At first glance, acrylic glass looks like real glass, but it differs in its properties. Acrylic glass is flexible to bend, does not shatter and is very resistant. In contrast to glass, it is light and usually weighs only half as much for the same size and thickness. Acrylic glass is very UV-resistant, which makes it long-lasting.
Anti-reflective acrylic glass has the same properties as acrylic glass with the difference that it is anti-reflective. It does not reflect any mirror image or light reflections back. Both acrylic glass and anti-reflective acrylic glass are cut to size and placed between the picture frame and the picture.
Film finishing (matt) does not change the surface structure and appearance of the art print. A matt film finish serves as an invisible protective shield for an art print. It is glued directly onto the print by hand.
With a canvas structure foil, the surface of an image can be changed to give the impression that the image is printed on a canvas fabric. Of course, this finishing also serves to protect the art print and is glued on by hand.
Acrylic finishing is only suitable for canvases. The finishing is applied with a paint roller. It gives the canvas a special shine and makes the colours look a little more intense. The acrylic finishing also serves as a protective layer against UV light and mechanical stress.
An artist's thick-film finish is a particularly artistic way of designing the surface. This finish is created by a paste that is applied by hand with individual brush strokes. This process creates the impression that the art print is a hand-painted image, and individual elements can also be highlighted. The paste not only creates a structure on the surface of the picture, but also lends it shine and luminosity.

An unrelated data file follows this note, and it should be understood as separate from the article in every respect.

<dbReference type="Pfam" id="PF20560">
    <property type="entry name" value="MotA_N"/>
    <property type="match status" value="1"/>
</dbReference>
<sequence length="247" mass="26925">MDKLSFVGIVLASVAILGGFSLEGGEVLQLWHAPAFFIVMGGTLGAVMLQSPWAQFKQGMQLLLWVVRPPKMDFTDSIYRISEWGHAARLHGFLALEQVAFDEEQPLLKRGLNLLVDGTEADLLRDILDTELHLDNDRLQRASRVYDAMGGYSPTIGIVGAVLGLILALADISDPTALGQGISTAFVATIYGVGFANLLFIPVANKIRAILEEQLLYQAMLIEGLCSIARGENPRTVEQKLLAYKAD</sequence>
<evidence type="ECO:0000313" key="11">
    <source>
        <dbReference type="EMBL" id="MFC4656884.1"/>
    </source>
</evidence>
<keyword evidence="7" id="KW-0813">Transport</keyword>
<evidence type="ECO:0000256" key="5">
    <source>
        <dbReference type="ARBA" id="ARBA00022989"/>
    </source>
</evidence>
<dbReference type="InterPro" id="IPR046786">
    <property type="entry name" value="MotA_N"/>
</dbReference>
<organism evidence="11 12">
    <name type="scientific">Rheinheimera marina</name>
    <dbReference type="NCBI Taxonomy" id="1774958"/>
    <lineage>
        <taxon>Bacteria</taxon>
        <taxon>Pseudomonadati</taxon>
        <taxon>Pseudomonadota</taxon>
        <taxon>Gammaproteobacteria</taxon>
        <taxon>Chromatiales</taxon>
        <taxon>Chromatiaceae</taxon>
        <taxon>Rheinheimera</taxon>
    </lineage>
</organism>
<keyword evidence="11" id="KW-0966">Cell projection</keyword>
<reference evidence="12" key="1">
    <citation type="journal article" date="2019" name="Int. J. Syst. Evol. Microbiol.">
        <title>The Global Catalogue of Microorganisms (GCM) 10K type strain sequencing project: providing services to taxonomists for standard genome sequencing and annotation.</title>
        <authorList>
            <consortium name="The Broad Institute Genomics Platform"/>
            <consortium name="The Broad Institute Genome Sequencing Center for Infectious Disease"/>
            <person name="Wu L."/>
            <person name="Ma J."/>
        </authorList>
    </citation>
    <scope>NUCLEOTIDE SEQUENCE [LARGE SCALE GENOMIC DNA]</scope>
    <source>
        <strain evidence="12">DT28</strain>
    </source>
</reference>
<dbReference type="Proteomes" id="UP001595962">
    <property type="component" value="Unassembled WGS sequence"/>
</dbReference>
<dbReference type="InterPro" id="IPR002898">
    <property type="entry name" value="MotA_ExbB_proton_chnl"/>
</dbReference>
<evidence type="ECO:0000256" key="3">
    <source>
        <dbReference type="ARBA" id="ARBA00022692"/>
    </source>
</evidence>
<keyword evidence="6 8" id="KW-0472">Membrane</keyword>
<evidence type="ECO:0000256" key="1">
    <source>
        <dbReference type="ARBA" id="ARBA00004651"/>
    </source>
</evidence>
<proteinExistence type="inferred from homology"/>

What is a passepartout?
A passepartout is a frame made of particularly high-quality cardboard that is used in conjunction with a picture frame and glass. The passepartout frames the picture or an art print and creates a three-dimensional effect due to its thickness. A passepartout prevents the glass from lying directly on the picture and thus protects sensitive picture surfaces (e.g. of originals). High-quality passe-partouts can have bevelled edges on the inner borders, which create artistic shadows and make the picture look particularly noble. The colour of a passepartout should be matched to the picture. Most mounts are white (have a white core) and can have a wide variety of colours on the surface. A passe-partout is particularly suitable for graphic art prints and drawings, as its simplicity makes even plain art stand out and gives the picture space.
Which pictures can be framed?
Basically, any picture can be framed, although choosing the right moulding and surface design is crucial for the effect. When choosing a frame, both the motif and the printed material (paper/canvas) should be considered. An art print on art paper, for example, can look good in almost any design, but a printed canvas on a stretcher frame, on the other hand, must be framed with a particularly high moulding or a shadow gap frame. The surface of a canvas painting should not be protected with glass or foil, but with an acrylic or artist's thick coating so that the beautiful structure of the canvas surface remains visible.